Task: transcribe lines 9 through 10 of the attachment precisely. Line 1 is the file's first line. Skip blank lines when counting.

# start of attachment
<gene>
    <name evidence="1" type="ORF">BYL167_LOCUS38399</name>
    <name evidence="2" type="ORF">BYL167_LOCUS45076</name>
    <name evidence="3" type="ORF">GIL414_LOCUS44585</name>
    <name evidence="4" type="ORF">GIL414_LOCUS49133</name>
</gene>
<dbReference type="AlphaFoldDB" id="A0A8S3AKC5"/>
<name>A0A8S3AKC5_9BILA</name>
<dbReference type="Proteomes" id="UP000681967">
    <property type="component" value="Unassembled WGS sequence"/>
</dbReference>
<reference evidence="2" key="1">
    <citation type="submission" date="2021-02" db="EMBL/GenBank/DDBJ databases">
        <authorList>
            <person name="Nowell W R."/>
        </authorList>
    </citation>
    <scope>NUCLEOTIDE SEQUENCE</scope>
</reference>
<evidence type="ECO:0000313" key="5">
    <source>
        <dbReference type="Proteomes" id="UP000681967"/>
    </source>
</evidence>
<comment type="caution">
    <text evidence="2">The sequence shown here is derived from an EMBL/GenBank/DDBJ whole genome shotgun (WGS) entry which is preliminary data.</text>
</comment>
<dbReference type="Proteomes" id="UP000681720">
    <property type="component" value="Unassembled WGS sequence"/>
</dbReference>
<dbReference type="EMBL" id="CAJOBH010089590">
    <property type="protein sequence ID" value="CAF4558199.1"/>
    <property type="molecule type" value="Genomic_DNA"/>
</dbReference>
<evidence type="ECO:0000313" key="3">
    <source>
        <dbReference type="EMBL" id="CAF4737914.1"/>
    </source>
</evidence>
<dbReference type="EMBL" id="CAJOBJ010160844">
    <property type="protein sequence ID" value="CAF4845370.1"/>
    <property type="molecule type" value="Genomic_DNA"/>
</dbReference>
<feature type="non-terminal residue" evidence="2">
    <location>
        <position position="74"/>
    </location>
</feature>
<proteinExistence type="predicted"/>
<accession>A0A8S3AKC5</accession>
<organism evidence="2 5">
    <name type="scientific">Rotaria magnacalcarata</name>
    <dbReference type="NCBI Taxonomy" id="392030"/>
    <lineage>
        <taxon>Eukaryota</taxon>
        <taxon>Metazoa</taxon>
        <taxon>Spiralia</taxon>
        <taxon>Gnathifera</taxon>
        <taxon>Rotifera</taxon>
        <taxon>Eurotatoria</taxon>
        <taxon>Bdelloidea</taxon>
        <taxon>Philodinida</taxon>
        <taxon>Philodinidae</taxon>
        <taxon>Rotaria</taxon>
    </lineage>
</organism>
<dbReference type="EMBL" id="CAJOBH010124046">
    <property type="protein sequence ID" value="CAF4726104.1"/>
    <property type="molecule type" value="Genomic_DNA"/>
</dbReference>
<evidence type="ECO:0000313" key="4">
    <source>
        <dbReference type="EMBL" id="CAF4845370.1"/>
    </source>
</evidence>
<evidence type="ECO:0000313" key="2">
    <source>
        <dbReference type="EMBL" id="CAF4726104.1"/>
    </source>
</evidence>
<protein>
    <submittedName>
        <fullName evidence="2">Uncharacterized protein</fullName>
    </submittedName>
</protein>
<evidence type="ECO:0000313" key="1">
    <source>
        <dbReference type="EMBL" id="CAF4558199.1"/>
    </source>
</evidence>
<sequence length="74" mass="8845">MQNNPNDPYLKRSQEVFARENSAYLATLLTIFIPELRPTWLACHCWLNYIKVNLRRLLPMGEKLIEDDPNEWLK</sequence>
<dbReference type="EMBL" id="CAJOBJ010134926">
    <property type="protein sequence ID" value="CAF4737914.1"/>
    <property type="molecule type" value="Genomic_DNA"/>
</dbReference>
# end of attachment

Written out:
<dbReference type="Proteomes" id="UP000681967">
    <property type="component" value="Unassembled WGS sequence"/>